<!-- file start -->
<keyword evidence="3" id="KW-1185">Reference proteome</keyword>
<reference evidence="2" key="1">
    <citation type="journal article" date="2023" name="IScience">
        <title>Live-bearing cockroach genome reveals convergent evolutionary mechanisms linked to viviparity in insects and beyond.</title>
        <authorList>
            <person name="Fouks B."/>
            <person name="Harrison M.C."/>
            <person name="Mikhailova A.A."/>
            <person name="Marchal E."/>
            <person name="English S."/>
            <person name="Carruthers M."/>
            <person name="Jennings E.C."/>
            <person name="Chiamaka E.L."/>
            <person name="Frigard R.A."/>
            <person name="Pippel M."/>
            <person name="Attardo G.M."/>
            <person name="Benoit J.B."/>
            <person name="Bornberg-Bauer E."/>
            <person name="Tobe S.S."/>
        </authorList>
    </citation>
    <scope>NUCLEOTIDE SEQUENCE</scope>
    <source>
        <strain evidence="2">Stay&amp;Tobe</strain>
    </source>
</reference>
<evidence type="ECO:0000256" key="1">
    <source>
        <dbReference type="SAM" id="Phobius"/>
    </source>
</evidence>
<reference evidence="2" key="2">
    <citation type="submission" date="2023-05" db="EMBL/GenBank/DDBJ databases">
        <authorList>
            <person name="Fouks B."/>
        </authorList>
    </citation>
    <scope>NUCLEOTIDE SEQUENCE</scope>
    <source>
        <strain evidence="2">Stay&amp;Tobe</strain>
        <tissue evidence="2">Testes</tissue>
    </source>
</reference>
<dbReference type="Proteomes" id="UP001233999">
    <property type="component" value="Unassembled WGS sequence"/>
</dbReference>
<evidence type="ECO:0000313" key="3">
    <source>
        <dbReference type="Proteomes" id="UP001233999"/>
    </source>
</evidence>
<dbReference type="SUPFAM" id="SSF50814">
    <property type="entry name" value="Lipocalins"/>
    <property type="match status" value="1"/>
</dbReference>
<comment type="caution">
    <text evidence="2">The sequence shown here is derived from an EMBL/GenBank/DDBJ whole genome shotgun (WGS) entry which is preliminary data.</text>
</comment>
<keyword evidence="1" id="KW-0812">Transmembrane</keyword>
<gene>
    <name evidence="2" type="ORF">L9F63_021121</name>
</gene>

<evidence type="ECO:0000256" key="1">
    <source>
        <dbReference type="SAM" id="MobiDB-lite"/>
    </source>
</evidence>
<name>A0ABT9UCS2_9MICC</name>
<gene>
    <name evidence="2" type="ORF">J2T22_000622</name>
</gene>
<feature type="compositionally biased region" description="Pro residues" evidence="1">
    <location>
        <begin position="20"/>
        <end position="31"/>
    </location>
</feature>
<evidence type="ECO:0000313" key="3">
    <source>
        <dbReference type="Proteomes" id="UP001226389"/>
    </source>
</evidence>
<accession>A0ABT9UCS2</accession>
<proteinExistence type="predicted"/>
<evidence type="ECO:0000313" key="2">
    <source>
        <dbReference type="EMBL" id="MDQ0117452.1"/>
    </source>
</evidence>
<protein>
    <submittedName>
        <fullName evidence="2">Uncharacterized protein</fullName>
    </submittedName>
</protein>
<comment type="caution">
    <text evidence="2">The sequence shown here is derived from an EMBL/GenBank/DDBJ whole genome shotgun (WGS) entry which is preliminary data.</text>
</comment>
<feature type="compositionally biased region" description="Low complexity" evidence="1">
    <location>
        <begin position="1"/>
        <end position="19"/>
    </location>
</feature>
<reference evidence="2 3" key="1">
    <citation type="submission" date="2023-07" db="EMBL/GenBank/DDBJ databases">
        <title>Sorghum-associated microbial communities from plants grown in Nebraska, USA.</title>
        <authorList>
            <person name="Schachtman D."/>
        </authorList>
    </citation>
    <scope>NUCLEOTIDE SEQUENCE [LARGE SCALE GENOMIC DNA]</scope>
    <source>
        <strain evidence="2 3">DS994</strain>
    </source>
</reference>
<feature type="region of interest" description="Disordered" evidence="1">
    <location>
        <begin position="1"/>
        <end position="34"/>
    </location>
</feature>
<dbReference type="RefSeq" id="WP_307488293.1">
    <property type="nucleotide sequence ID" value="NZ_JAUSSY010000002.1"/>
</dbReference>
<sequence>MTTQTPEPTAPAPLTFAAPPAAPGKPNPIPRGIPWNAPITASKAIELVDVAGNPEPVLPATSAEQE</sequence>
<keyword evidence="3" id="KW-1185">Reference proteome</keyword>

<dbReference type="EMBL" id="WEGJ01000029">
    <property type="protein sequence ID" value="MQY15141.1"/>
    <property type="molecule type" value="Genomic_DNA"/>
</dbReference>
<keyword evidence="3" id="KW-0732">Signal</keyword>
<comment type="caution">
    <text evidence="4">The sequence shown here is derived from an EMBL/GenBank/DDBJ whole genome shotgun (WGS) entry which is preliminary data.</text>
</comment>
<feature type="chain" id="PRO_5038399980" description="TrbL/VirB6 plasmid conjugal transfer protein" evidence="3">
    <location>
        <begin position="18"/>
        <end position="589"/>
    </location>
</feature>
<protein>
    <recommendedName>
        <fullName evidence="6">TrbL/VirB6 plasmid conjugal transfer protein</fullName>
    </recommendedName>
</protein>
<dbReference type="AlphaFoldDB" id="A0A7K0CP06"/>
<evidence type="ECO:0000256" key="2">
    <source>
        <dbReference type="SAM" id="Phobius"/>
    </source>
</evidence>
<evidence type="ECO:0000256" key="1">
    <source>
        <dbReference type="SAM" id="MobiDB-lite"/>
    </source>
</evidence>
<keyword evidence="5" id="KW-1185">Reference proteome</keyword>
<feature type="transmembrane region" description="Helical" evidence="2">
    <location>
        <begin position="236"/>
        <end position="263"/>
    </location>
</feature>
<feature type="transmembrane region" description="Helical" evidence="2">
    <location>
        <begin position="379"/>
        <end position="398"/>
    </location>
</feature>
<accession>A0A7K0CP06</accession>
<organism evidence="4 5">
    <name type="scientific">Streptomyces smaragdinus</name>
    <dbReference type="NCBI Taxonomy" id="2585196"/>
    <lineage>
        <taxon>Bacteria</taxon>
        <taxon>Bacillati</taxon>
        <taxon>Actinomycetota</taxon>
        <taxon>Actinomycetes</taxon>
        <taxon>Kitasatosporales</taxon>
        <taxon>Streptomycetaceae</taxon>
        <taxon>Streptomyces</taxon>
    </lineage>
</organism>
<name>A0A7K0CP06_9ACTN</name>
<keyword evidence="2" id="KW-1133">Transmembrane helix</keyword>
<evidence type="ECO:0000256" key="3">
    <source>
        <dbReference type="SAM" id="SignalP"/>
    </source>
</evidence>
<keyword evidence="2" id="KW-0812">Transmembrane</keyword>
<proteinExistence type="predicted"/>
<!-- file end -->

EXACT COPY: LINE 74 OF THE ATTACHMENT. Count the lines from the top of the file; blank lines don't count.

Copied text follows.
        <begin position="20"/>